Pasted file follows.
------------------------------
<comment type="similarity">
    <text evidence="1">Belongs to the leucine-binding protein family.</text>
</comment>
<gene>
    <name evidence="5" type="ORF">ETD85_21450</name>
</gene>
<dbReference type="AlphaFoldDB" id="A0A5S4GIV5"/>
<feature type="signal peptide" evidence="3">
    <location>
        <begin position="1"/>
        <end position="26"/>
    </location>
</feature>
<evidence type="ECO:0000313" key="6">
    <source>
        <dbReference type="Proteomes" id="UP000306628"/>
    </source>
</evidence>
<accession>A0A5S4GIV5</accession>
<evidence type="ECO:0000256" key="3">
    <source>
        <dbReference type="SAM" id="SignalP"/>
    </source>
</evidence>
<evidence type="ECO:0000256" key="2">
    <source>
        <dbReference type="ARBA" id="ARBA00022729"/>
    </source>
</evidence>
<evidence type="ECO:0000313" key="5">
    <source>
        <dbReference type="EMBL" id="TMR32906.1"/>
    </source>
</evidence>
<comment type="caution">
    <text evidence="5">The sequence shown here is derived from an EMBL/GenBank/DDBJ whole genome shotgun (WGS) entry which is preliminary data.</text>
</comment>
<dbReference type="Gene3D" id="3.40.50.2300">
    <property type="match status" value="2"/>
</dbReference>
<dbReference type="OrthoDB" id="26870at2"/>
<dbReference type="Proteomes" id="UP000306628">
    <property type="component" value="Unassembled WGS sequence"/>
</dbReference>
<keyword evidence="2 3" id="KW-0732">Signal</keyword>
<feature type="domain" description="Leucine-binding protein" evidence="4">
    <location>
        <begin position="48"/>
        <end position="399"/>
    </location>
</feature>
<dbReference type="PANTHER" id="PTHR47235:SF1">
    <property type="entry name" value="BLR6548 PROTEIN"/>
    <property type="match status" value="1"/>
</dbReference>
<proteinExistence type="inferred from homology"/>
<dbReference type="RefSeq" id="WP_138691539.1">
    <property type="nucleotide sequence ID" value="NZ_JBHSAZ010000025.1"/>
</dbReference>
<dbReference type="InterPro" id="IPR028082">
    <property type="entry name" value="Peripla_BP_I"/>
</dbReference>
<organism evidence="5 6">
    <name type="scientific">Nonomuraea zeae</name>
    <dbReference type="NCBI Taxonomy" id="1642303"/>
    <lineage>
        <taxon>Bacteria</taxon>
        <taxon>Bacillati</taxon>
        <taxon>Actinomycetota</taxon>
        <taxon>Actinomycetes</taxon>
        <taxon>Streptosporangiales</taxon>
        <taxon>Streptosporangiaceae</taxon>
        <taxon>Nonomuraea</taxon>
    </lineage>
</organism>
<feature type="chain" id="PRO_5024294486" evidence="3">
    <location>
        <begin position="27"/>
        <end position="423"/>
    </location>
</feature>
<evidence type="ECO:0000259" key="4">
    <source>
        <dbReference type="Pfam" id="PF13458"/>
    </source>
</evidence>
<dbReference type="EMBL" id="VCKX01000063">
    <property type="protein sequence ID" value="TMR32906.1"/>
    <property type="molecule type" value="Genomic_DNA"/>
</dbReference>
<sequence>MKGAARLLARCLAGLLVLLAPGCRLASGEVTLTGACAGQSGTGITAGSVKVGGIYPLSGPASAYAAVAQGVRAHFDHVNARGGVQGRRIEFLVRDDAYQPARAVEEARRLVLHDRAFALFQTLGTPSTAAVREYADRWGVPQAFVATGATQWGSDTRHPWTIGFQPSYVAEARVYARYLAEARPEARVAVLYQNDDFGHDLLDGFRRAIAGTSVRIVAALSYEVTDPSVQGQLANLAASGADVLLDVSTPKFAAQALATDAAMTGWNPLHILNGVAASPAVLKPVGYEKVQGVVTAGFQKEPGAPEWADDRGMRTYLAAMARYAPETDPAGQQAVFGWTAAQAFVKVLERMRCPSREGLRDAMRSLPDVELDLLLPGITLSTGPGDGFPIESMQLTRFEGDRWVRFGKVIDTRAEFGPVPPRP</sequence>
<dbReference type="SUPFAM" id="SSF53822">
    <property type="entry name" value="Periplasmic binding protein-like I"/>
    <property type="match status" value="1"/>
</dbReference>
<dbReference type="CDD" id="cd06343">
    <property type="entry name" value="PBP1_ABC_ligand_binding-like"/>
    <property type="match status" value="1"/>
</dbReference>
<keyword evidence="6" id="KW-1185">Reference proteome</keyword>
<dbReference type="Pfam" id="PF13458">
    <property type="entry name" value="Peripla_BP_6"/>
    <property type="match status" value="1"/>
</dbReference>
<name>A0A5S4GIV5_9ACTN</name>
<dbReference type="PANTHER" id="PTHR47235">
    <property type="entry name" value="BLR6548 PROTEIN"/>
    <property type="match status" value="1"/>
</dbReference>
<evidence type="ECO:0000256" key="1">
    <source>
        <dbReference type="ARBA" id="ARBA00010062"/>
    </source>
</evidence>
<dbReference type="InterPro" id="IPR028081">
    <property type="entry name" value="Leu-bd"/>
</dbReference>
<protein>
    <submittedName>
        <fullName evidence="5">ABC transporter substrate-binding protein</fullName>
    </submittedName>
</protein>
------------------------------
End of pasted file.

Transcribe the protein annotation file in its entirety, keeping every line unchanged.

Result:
<comment type="similarity">
    <text evidence="1">Belongs to the leucine-binding protein family.</text>
</comment>
<gene>
    <name evidence="5" type="ORF">ETD85_21450</name>
</gene>
<dbReference type="AlphaFoldDB" id="A0A5S4GIV5"/>
<feature type="signal peptide" evidence="3">
    <location>
        <begin position="1"/>
        <end position="26"/>
    </location>
</feature>
<evidence type="ECO:0000313" key="6">
    <source>
        <dbReference type="Proteomes" id="UP000306628"/>
    </source>
</evidence>
<accession>A0A5S4GIV5</accession>
<evidence type="ECO:0000256" key="3">
    <source>
        <dbReference type="SAM" id="SignalP"/>
    </source>
</evidence>
<evidence type="ECO:0000256" key="2">
    <source>
        <dbReference type="ARBA" id="ARBA00022729"/>
    </source>
</evidence>
<evidence type="ECO:0000313" key="5">
    <source>
        <dbReference type="EMBL" id="TMR32906.1"/>
    </source>
</evidence>
<comment type="caution">
    <text evidence="5">The sequence shown here is derived from an EMBL/GenBank/DDBJ whole genome shotgun (WGS) entry which is preliminary data.</text>
</comment>
<dbReference type="Gene3D" id="3.40.50.2300">
    <property type="match status" value="2"/>
</dbReference>
<dbReference type="OrthoDB" id="26870at2"/>
<dbReference type="Proteomes" id="UP000306628">
    <property type="component" value="Unassembled WGS sequence"/>
</dbReference>
<keyword evidence="2 3" id="KW-0732">Signal</keyword>
<feature type="domain" description="Leucine-binding protein" evidence="4">
    <location>
        <begin position="48"/>
        <end position="399"/>
    </location>
</feature>
<dbReference type="PANTHER" id="PTHR47235:SF1">
    <property type="entry name" value="BLR6548 PROTEIN"/>
    <property type="match status" value="1"/>
</dbReference>
<proteinExistence type="inferred from homology"/>
<dbReference type="RefSeq" id="WP_138691539.1">
    <property type="nucleotide sequence ID" value="NZ_JBHSAZ010000025.1"/>
</dbReference>
<dbReference type="InterPro" id="IPR028082">
    <property type="entry name" value="Peripla_BP_I"/>
</dbReference>
<organism evidence="5 6">
    <name type="scientific">Nonomuraea zeae</name>
    <dbReference type="NCBI Taxonomy" id="1642303"/>
    <lineage>
        <taxon>Bacteria</taxon>
        <taxon>Bacillati</taxon>
        <taxon>Actinomycetota</taxon>
        <taxon>Actinomycetes</taxon>
        <taxon>Streptosporangiales</taxon>
        <taxon>Streptosporangiaceae</taxon>
        <taxon>Nonomuraea</taxon>
    </lineage>
</organism>
<feature type="chain" id="PRO_5024294486" evidence="3">
    <location>
        <begin position="27"/>
        <end position="423"/>
    </location>
</feature>
<evidence type="ECO:0000259" key="4">
    <source>
        <dbReference type="Pfam" id="PF13458"/>
    </source>
</evidence>
<dbReference type="EMBL" id="VCKX01000063">
    <property type="protein sequence ID" value="TMR32906.1"/>
    <property type="molecule type" value="Genomic_DNA"/>
</dbReference>
<sequence>MKGAARLLARCLAGLLVLLAPGCRLASGEVTLTGACAGQSGTGITAGSVKVGGIYPLSGPASAYAAVAQGVRAHFDHVNARGGVQGRRIEFLVRDDAYQPARAVEEARRLVLHDRAFALFQTLGTPSTAAVREYADRWGVPQAFVATGATQWGSDTRHPWTIGFQPSYVAEARVYARYLAEARPEARVAVLYQNDDFGHDLLDGFRRAIAGTSVRIVAALSYEVTDPSVQGQLANLAASGADVLLDVSTPKFAAQALATDAAMTGWNPLHILNGVAASPAVLKPVGYEKVQGVVTAGFQKEPGAPEWADDRGMRTYLAAMARYAPETDPAGQQAVFGWTAAQAFVKVLERMRCPSREGLRDAMRSLPDVELDLLLPGITLSTGPGDGFPIESMQLTRFEGDRWVRFGKVIDTRAEFGPVPPRP</sequence>
<dbReference type="SUPFAM" id="SSF53822">
    <property type="entry name" value="Periplasmic binding protein-like I"/>
    <property type="match status" value="1"/>
</dbReference>
<dbReference type="CDD" id="cd06343">
    <property type="entry name" value="PBP1_ABC_ligand_binding-like"/>
    <property type="match status" value="1"/>
</dbReference>
<keyword evidence="6" id="KW-1185">Reference proteome</keyword>
<dbReference type="Pfam" id="PF13458">
    <property type="entry name" value="Peripla_BP_6"/>
    <property type="match status" value="1"/>
</dbReference>
<name>A0A5S4GIV5_9ACTN</name>
<dbReference type="PANTHER" id="PTHR47235">
    <property type="entry name" value="BLR6548 PROTEIN"/>
    <property type="match status" value="1"/>
</dbReference>
<evidence type="ECO:0000256" key="1">
    <source>
        <dbReference type="ARBA" id="ARBA00010062"/>
    </source>
</evidence>
<dbReference type="InterPro" id="IPR028081">
    <property type="entry name" value="Leu-bd"/>
</dbReference>
<protein>
    <submittedName>
        <fullName evidence="5">ABC transporter substrate-binding protein</fullName>
    </submittedName>
</protein>